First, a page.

Brangelina: The Power of Brad and Angelina’s Co-Brand

By Ethan Lyon, Senior Writer

Brangelina: the split that was so close, but wasn’t. News of the World‘s false rumor about the Brangelina split was the latest example of how co-branding can generate greater impact than individual brands alone (i.e. just Brad or Angelina). Would Brad’s split from a D-list actress or Angelina’s breakup from a no-name model spark such a media frenzy as this latest rumor? Probably not. Their combined star-power (or co-brand) ladders up to something significantly more interesting and buzzworthy.

Co-branding is the joining of two or more brands to make a larger market impact. Just as Nike teams up with Apple’s iPod to create a new product, or Aston Martin partners with Nokia, co-branding is a powerful way to create more publicity, generate revenues and develop new products. For instance, the Brangelina brand generated significant revenues for Mr. & Mrs. Smith and raised public awareness for adoption.


Pre-Brangelina, Brad Pitt’s core brand strength was about meaningful relationships (think the long-term relationship with Jennifer Aniston) with a little sex-appeal thrown into the mix — similar to the current Brangelina brand. On the other hand, Angelina was about pushing limits — from her rocky relationship with Billy Bob Thorton to her infamous family kiss. Brad and Angelina’s brands transformed when they partnered (Angelina more so than Brad). As Brangelina, they have created a new brand — one that is about family and social responsibility (think adoption and their $1 million donation to Haiti relief).

Through co-branding, brands can generate significantly more impact together than individually. It borrows from the adage, united we stand, divided we fall. Whether it’s a personal brand, such as Brad and Angelina, or a corporate brand, such as Nike and Apple, joining forces borrows individual core strengths to create a more compelling and powerful end-product.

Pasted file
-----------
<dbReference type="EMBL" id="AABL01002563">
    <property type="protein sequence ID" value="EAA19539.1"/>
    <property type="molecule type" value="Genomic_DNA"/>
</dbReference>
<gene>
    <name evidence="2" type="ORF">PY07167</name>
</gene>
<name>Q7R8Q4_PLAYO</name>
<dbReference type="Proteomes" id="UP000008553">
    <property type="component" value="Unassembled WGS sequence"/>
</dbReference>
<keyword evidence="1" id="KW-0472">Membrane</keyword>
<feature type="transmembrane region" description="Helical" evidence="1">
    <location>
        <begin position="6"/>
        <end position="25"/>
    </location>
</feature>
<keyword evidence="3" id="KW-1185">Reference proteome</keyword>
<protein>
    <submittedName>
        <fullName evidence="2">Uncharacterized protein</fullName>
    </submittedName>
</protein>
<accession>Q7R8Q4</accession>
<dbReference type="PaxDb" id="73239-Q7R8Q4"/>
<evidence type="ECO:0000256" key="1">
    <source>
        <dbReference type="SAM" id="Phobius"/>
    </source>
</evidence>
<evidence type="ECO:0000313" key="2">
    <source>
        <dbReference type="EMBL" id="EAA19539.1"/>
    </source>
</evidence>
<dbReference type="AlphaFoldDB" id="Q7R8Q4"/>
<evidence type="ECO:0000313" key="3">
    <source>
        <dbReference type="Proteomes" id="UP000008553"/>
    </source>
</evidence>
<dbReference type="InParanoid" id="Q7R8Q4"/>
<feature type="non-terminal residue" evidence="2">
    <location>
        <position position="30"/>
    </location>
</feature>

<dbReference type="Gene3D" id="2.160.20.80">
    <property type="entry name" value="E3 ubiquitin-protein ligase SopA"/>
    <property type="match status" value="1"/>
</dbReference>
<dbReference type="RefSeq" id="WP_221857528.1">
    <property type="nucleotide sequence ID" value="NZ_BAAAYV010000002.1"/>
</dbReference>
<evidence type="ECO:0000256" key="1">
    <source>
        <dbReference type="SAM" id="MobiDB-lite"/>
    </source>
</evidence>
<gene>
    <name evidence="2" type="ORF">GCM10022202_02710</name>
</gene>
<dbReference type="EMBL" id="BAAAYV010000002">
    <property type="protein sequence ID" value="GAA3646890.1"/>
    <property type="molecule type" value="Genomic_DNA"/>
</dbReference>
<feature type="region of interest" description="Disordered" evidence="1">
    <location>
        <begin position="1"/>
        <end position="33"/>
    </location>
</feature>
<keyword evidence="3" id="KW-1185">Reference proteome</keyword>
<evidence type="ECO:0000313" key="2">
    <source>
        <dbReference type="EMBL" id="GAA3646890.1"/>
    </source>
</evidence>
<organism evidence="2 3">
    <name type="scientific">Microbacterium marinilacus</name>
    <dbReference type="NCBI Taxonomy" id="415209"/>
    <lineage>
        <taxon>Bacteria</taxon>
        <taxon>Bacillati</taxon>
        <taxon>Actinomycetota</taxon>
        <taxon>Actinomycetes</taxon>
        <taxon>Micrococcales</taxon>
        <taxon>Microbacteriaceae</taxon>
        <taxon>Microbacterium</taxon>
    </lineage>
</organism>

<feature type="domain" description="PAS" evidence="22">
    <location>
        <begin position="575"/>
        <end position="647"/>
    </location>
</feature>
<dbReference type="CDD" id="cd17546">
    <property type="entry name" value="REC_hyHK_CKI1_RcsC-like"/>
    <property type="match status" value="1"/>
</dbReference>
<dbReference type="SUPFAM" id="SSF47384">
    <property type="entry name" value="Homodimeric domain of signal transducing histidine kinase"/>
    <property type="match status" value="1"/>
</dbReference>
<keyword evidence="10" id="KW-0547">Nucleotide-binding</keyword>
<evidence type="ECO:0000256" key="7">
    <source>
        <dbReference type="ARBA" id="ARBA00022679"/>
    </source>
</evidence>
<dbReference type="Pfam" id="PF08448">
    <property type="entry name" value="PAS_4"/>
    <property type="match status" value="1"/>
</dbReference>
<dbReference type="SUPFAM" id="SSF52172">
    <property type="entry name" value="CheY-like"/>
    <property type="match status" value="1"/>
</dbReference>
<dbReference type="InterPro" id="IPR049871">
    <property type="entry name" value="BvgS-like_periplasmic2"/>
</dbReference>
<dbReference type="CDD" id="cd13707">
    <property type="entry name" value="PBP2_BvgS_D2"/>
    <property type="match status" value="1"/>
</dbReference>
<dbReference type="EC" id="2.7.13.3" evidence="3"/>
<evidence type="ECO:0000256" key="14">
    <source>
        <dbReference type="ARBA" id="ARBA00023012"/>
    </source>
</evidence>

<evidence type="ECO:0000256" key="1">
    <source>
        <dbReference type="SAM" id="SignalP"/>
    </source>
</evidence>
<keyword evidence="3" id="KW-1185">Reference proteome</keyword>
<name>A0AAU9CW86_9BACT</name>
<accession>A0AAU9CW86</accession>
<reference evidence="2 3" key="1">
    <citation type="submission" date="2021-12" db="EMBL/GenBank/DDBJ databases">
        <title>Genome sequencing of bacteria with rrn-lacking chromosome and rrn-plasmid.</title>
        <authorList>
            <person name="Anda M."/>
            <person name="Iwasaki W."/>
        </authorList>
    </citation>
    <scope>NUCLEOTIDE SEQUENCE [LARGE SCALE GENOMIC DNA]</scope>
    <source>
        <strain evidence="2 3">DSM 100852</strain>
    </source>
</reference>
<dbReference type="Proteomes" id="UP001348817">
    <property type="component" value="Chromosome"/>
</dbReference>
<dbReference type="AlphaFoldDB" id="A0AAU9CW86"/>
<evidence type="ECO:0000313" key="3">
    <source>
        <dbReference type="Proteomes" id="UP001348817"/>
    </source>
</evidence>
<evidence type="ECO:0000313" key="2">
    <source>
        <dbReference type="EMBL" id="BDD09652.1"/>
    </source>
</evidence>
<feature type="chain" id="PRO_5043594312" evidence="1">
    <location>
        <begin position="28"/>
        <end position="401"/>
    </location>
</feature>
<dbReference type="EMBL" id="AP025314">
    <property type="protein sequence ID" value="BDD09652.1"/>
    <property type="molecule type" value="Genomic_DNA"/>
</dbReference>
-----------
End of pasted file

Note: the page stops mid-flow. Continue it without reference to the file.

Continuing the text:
Image by Luis Lopez from Stock.Xchng



Brangelina have worked hard to build their brand. Ian Halperin, the couple’s unofficial biographer, discusses the how the couple manipulates the media in his book, “Brangelina: The Untold Story of Brad Pitt and Angelina Jolie.” He was also one of the first to forecast the end of the brand. Only time will tell if he is right.

Ethan Lyon

Thank you for the referral. I believe he also wrote about Michael Jackson as well.

Nobuko Sarne

Brad Pitt plays exceptional the leading role of Curious Case of Benjamin Button with a particular atmosphere of likability like he usually does. Even though I felt he did the best job with the part, he weren’t required to do much…Benjamin, fittingly, is a rather quiet figure (I’d be willing to guarantee he narrates in excess of he actually talks in the film). With regards to acting, the film is assigned to the women, Cate Blanchett and Taraji P. Henson particularly. Though Blanchett may appear overrated to some, there is no question her unparalleled natural talent at playing a persona as complex and profound as Daisy, and she draws it well with no trouble and charm. Taraji P. Henson will warm your cardiovascular system as Benjamin’s mommy, as this woman is comic, comfy, and caring, so supportive that we sensed just as if she had been my own mom.


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